This review is written by Kevin McCarthy, 10/05
Kevin and Maxine’s Celtic & Folk Music CD Reviews
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Andrew McKnight would make a terrible politician (as if that is
some great sin!). He is immensely introspective (strike one),
highly contemplative (strike two) and far too interested in maintaining his balance on the highwire of life (strike three).
But lucky for us, he makes an excellent musician, and his latest
release offering close to 60 minutes of his artistry, demonstrates just
He opens with "How High the Mountain," a bluegrass,
spiritual-inflected cut, reflecting on life's guiding stars that we
typically myopically overlook. "Hard Times in the
Heartland" depicts how community can disappear despite the best of
efforts. "Beyond Borders" embraces change as a constant in life, with a
needed focus on the journey.
A verse from "Wishing' provides a stellar example of what's in the entire release:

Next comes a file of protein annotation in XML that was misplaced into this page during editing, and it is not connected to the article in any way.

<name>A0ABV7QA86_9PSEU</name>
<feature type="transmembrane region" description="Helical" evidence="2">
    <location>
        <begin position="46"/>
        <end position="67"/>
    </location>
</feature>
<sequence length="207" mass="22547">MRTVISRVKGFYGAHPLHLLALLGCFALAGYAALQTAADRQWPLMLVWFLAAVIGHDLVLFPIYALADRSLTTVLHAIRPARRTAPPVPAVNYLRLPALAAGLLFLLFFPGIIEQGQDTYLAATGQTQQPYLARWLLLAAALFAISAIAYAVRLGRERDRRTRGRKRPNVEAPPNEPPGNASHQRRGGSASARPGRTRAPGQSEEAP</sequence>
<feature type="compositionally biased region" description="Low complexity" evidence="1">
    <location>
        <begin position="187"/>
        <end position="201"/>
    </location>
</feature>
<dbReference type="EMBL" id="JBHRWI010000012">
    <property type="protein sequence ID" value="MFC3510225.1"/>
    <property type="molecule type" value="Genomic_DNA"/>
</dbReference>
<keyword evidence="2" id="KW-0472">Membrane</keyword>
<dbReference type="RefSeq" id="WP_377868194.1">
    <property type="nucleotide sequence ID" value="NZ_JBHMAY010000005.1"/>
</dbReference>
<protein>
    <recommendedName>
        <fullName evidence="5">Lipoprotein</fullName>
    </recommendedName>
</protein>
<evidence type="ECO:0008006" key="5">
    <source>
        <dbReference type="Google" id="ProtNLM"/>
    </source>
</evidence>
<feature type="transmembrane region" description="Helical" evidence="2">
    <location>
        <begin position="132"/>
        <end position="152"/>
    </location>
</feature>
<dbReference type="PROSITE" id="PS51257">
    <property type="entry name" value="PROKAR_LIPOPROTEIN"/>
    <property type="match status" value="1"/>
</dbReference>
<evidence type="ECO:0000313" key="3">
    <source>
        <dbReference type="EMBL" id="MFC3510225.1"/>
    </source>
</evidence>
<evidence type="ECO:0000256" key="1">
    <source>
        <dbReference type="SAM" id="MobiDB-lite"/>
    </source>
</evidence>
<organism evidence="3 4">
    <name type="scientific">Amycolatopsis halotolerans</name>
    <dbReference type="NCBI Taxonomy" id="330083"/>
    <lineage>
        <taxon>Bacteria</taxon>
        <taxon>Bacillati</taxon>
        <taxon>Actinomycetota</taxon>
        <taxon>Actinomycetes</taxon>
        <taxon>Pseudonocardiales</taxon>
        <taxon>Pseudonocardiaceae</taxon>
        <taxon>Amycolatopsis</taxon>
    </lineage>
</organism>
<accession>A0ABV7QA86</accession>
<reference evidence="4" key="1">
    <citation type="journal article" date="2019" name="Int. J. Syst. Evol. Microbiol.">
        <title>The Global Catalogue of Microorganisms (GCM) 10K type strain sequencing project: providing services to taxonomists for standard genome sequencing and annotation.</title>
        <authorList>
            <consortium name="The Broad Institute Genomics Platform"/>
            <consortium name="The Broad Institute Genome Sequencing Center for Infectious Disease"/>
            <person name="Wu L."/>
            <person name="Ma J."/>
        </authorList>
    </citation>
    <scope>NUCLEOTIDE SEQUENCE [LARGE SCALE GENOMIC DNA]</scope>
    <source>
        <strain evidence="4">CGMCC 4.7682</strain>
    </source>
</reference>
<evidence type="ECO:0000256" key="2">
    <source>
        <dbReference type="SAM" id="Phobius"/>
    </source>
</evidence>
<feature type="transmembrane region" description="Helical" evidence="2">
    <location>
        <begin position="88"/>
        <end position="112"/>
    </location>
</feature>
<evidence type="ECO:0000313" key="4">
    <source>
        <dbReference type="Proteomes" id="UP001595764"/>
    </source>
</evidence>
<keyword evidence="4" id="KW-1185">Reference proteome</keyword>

"...Gravity, it holds me downThe opening lines of "My Good Name," do likewise:
keeps my orbit safe and low enough
to ease the blow when I hit the ground
while angles glance, and prophets laugh
at this flightless rustic poet stumbling blindly down the path..."
"Can't escape my footsteps, follow hot on my tailThe eloquence of "The Poet's Great Romance" is backed by guitar, bass and percussion, but could easily stand alone as a poem. "Good Things Matter" contains a closing verse that is an anthem to live by.
I'm running to catch my breath, on this long and lonely trail
so many wounds to heal, old debts to repay
and broken pieces to lay to rest, but not much more to say..."
We all need reminders, such as those McKnight presents here, to
recognize and reject the superfluous and to realize that happiness and
satisfaction are but a thought or action away. This particular delightful remembrance has the
distinctive detail and added benefit of being set to music.
McKnight, on acoustic guitar, electric guitar and lead and harmony vocals, is backed byDanny Knicely on mandolin and bass; Jon Carroll on piano, organ and ensemble vocals; Alexander Mitchell on fiddle; Ralph Gordon on upright bass and cello; Dana Connor on ensemble and harmony vocals; N. Scott Robinson on cajon, foot maraca, bass drum, spring drum, Cameroon seed rattles, chime, hindewhu, pandeiro, bodhran, Native American flute, noah bells, scraped gourd, udu and shaker, Jerry Bresee on ensemble vocals; Terri Allard on harmony vocals and Michelle McKnight, Stephanie Thompson, Ian Reeder-Thompson, Britton Reeder-Thompson and Dustin Delage as the chain gang.
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